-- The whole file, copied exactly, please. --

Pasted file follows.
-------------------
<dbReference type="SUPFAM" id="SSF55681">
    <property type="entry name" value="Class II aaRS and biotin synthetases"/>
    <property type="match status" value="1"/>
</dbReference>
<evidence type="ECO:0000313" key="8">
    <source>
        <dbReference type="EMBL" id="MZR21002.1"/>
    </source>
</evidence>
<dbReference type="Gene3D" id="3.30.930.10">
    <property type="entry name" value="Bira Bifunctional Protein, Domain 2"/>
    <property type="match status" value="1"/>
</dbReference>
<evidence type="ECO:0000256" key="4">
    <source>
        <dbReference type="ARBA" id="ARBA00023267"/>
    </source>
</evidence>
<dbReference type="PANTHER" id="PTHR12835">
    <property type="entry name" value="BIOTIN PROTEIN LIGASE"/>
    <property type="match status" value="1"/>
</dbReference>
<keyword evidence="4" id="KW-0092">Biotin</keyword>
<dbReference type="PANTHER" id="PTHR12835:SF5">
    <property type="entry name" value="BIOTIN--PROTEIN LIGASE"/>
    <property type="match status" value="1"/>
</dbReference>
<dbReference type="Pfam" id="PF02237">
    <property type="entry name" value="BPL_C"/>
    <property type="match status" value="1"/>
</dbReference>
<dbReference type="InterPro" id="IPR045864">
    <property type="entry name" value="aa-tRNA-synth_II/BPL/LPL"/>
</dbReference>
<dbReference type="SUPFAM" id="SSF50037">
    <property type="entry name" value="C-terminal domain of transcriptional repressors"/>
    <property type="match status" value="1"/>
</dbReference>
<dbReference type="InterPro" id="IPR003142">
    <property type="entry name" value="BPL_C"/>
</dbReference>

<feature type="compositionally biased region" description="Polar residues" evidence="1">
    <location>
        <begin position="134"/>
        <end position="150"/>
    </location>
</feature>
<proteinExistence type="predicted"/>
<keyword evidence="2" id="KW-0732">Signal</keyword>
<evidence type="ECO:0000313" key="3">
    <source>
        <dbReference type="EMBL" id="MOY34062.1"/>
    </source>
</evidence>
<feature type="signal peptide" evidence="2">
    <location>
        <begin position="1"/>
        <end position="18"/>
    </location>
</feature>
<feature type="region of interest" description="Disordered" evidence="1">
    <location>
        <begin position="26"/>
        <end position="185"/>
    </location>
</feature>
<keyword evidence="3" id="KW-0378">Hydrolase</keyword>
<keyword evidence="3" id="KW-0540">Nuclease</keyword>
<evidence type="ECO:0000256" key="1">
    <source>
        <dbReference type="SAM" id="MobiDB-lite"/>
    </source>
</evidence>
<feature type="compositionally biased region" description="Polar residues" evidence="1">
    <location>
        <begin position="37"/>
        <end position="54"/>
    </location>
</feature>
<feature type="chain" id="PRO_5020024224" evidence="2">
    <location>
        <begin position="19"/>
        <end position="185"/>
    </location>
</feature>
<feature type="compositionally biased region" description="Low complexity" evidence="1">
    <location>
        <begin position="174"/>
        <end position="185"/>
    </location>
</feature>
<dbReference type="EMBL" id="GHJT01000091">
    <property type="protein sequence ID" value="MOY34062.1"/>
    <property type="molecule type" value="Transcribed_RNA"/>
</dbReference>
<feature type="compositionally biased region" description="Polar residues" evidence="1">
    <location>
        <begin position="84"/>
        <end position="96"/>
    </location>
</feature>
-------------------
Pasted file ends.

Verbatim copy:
<dbReference type="SUPFAM" id="SSF55681">
    <property type="entry name" value="Class II aaRS and biotin synthetases"/>
    <property type="match status" value="1"/>
</dbReference>
<evidence type="ECO:0000313" key="8">
    <source>
        <dbReference type="EMBL" id="MZR21002.1"/>
    </source>
</evidence>
<dbReference type="Gene3D" id="3.30.930.10">
    <property type="entry name" value="Bira Bifunctional Protein, Domain 2"/>
    <property type="match status" value="1"/>
</dbReference>
<evidence type="ECO:0000256" key="4">
    <source>
        <dbReference type="ARBA" id="ARBA00023267"/>
    </source>
</evidence>
<dbReference type="PANTHER" id="PTHR12835">
    <property type="entry name" value="BIOTIN PROTEIN LIGASE"/>
    <property type="match status" value="1"/>
</dbReference>
<keyword evidence="4" id="KW-0092">Biotin</keyword>
<dbReference type="PANTHER" id="PTHR12835:SF5">
    <property type="entry name" value="BIOTIN--PROTEIN LIGASE"/>
    <property type="match status" value="1"/>
</dbReference>
<dbReference type="Pfam" id="PF02237">
    <property type="entry name" value="BPL_C"/>
    <property type="match status" value="1"/>
</dbReference>
<dbReference type="InterPro" id="IPR045864">
    <property type="entry name" value="aa-tRNA-synth_II/BPL/LPL"/>
</dbReference>
<dbReference type="SUPFAM" id="SSF50037">
    <property type="entry name" value="C-terminal domain of transcriptional repressors"/>
    <property type="match status" value="1"/>
</dbReference>
<dbReference type="InterPro" id="IPR003142">
    <property type="entry name" value="BPL_C"/>
</dbReference>

<feature type="compositionally biased region" description="Polar residues" evidence="1">
    <location>
        <begin position="134"/>
        <end position="150"/>
    </location>
</feature>
<proteinExistence type="predicted"/>
<keyword evidence="2" id="KW-0732">Signal</keyword>
<evidence type="ECO:0000313" key="3">
    <source>
        <dbReference type="EMBL" id="MOY34062.1"/>
    </source>
</evidence>
<feature type="signal peptide" evidence="2">
    <location>
        <begin position="1"/>
        <end position="18"/>
    </location>
</feature>
<feature type="region of interest" description="Disordered" evidence="1">
    <location>
        <begin position="26"/>
        <end position="185"/>
    </location>
</feature>
<keyword evidence="3" id="KW-0378">Hydrolase</keyword>
<keyword evidence="3" id="KW-0540">Nuclease</keyword>
<evidence type="ECO:0000256" key="1">
    <source>
        <dbReference type="SAM" id="MobiDB-lite"/>
    </source>
</evidence>
<feature type="compositionally biased region" description="Polar residues" evidence="1">
    <location>
        <begin position="37"/>
        <end position="54"/>
    </location>
</feature>
<feature type="chain" id="PRO_5020024224" evidence="2">
    <location>
        <begin position="19"/>
        <end position="185"/>
    </location>
</feature>
<feature type="compositionally biased region" description="Low complexity" evidence="1">
    <location>
        <begin position="174"/>
        <end position="185"/>
    </location>
</feature>
<dbReference type="EMBL" id="GHJT01000091">
    <property type="protein sequence ID" value="MOY34062.1"/>
    <property type="molecule type" value="Transcribed_RNA"/>
</dbReference>
<feature type="compositionally biased region" description="Polar residues" evidence="1">
    <location>
        <begin position="84"/>
        <end position="96"/>
    </location>
</feature>